From Wendy Knepper, Brunel University
I really enjoyed the discussion of uneven and combined development and have been reflecting on the implications for literary and cultural studies.
Trotsky’s formulation of uneven and combined development (as outlined in History of the Russian Revolution) to some extent overlaps with the worlds-systems analysis through its emphasis on multi-scalar, differentiated, and transnational methods of analysis. The opening sentence reinforces a traditional Marxist view, which seems as if it might fit with Immanuel Wallerstein’s methods: “The fundamental and most stable feature of Russian history is the slow tempo of her development, with the economic backwardness, primitiveness of social forms, and low level of culture resulting from it” (3). Uneven development could be read in terms of the core, semi-periphery, and periphery account of world-systems analysis. This approach also seems to place emphasis on the determining influence of the base on the superstructure.
But Trotsky’s narrative account of development in Russia tells another kind of story. He begins with an analysis of topography and terrain, suggesting that Trotsky has anticipated recent ‘the spatial turn’ in the arts and social sciences. When framing the wider ‘problem’ of development in Russia, Trotsky’s takes an epic perspective, looking back to geophysical influences, nomadic traditions, cross-cultural influences, and the gradual transformation of development through the rise of capitalism. Trotsky addresses the incorporation of archaic, pre-capitalist cultures of development within the capitalist world system. In arguing for “the different stages of the journey, a combining of separate steps, an amalgam of archaic with more contemporary forms” (5), he seems closer to the work of Braudel and the Annales School tradition than Wallerstein. Moreover, Trotsky seeks to understand development through the longue durée, notably in terms of pre-capitalist development and global capitalist/imperial expansion. Trotsky acknowledges the persistence and/or re-animation of pre-capitalist cultural, political, religious, and other ideas as well as claims on the unfolding history of development.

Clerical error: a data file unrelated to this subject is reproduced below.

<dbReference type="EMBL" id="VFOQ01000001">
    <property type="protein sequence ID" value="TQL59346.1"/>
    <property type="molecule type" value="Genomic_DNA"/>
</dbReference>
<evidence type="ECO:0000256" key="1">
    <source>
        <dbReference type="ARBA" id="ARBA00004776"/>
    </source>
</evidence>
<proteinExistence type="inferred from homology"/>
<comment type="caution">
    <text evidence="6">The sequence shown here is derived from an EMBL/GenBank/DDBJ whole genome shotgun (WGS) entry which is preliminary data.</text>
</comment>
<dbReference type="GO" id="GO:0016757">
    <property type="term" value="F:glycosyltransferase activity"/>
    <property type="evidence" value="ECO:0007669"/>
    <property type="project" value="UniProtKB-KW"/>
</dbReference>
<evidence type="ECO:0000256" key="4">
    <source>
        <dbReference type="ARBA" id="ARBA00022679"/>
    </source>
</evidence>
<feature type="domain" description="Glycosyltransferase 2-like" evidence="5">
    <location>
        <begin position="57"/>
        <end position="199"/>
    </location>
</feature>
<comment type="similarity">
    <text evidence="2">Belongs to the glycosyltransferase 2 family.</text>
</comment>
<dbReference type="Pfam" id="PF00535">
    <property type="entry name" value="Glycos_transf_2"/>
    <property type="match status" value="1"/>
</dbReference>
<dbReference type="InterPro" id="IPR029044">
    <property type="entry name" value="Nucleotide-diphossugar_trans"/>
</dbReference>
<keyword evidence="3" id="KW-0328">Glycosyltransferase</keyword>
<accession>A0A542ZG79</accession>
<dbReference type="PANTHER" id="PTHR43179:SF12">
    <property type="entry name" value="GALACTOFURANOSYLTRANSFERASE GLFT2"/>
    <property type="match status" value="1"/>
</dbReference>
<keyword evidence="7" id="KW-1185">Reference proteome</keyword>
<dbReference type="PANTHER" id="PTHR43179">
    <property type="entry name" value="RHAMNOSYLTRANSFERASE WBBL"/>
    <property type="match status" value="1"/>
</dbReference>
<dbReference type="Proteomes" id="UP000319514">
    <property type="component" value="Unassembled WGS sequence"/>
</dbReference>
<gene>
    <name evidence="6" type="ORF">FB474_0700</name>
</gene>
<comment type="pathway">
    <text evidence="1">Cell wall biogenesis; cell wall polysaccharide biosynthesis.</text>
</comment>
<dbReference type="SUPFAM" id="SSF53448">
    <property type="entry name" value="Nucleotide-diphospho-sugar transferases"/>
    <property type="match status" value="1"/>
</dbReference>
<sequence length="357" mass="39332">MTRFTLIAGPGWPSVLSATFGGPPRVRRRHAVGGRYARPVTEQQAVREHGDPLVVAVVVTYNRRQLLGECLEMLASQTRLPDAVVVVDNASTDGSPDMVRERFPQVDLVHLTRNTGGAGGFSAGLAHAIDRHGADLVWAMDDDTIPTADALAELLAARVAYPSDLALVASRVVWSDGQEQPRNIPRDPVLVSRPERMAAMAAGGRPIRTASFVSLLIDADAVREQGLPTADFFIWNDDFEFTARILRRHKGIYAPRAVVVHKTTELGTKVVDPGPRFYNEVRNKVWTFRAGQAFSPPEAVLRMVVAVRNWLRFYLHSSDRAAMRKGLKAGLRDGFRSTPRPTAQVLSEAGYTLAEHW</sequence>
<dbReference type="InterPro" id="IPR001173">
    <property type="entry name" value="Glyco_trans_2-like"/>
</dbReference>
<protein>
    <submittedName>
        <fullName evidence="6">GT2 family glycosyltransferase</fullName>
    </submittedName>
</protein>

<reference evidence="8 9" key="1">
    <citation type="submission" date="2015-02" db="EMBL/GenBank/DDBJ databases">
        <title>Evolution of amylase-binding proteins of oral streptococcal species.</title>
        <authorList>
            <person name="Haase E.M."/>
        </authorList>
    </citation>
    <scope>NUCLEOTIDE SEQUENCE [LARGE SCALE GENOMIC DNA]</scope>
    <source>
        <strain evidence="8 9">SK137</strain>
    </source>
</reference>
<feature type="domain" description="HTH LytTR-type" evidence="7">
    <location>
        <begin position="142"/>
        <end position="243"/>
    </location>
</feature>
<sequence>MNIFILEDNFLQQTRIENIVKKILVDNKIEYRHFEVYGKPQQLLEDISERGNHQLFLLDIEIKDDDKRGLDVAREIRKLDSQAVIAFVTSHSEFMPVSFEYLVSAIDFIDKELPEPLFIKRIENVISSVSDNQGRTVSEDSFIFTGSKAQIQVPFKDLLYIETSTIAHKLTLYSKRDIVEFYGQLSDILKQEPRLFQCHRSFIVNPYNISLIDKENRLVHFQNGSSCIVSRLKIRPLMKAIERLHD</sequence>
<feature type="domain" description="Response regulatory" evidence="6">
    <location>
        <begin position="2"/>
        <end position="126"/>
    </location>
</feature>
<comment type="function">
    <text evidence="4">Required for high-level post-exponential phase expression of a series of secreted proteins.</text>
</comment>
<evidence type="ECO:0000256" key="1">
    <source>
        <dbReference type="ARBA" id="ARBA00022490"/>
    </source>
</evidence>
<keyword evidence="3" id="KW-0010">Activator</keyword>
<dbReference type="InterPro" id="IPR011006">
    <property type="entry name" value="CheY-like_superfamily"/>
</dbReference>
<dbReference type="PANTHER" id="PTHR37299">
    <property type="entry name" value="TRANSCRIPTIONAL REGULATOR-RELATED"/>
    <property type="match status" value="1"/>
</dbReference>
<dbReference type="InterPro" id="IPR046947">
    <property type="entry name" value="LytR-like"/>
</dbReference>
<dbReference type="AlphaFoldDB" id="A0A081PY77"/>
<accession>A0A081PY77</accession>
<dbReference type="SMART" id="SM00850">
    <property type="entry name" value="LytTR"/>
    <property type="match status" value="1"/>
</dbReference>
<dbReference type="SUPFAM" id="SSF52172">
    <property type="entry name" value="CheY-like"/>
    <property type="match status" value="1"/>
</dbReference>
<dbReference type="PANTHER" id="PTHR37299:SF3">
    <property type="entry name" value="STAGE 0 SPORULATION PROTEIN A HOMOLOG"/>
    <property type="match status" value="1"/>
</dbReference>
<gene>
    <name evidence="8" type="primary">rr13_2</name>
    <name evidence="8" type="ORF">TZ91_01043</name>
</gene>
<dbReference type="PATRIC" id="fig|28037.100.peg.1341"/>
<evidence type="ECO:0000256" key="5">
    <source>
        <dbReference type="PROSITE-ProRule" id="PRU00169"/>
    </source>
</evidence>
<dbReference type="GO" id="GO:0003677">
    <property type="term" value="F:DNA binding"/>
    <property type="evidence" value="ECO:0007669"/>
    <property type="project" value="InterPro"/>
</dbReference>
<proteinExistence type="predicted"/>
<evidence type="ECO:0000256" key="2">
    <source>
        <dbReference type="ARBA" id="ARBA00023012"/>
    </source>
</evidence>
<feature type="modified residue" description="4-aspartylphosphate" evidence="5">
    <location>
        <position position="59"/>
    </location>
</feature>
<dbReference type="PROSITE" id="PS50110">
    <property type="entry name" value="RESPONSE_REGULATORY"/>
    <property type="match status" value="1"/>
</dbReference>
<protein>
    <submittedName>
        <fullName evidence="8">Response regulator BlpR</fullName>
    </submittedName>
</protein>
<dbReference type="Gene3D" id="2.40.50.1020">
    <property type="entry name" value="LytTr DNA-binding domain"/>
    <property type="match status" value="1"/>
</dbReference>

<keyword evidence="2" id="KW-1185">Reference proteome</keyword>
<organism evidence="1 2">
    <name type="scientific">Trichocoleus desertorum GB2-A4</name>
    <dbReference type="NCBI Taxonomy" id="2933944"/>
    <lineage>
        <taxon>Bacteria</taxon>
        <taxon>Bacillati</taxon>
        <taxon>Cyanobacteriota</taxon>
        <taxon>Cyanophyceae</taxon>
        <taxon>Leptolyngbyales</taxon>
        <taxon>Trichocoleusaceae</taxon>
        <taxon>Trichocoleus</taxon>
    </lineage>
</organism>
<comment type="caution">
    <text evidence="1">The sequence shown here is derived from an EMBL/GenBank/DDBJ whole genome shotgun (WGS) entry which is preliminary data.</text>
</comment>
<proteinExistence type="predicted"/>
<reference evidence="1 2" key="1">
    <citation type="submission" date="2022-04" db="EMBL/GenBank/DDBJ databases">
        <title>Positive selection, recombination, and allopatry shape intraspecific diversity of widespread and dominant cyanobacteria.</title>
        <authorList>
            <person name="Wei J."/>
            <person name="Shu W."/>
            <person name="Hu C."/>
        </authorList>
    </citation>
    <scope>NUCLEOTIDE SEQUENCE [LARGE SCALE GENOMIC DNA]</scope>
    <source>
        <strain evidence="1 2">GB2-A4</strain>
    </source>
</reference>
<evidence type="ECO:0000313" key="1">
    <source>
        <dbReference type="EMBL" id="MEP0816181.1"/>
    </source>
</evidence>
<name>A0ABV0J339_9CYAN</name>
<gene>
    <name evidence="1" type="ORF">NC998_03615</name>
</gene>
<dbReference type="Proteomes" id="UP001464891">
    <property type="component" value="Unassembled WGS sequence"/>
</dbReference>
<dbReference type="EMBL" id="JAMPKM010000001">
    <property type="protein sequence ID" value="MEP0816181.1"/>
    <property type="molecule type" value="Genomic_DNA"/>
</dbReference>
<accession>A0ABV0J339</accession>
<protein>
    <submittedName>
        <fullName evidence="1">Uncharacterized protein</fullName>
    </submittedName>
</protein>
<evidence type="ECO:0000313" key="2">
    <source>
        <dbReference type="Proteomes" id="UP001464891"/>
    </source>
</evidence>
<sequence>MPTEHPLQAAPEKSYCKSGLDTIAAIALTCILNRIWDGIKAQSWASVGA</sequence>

Does Trotsky represent a bridge figure between the historical materialism of Braudel and the Marxist-derived materialism of Wallerstein? I think the answer is yes. Trostky’s method of analysis acknowledges the emergence of global capitalism as well as attends to the sometimes unexpected ways in which archaic, (seemingly) peripheral, folk, indigeneous, and pre-scientific bodies of knowledge and planetary visions might nonetheless live on and influence development. But more than this his work accounts for the unpredictable ways in which development unfolds. While this may seem to point to a kind of return of the repressed and irrational (perhaps, here thinking of the discussion of chapter four of the History of the Russian Revolution), it seems to me that this kind of thinking also fits with the quest for folk resistance (other forms of knowledge) as well as postcolonial and feminist/queer strategies of reclamation and resistance.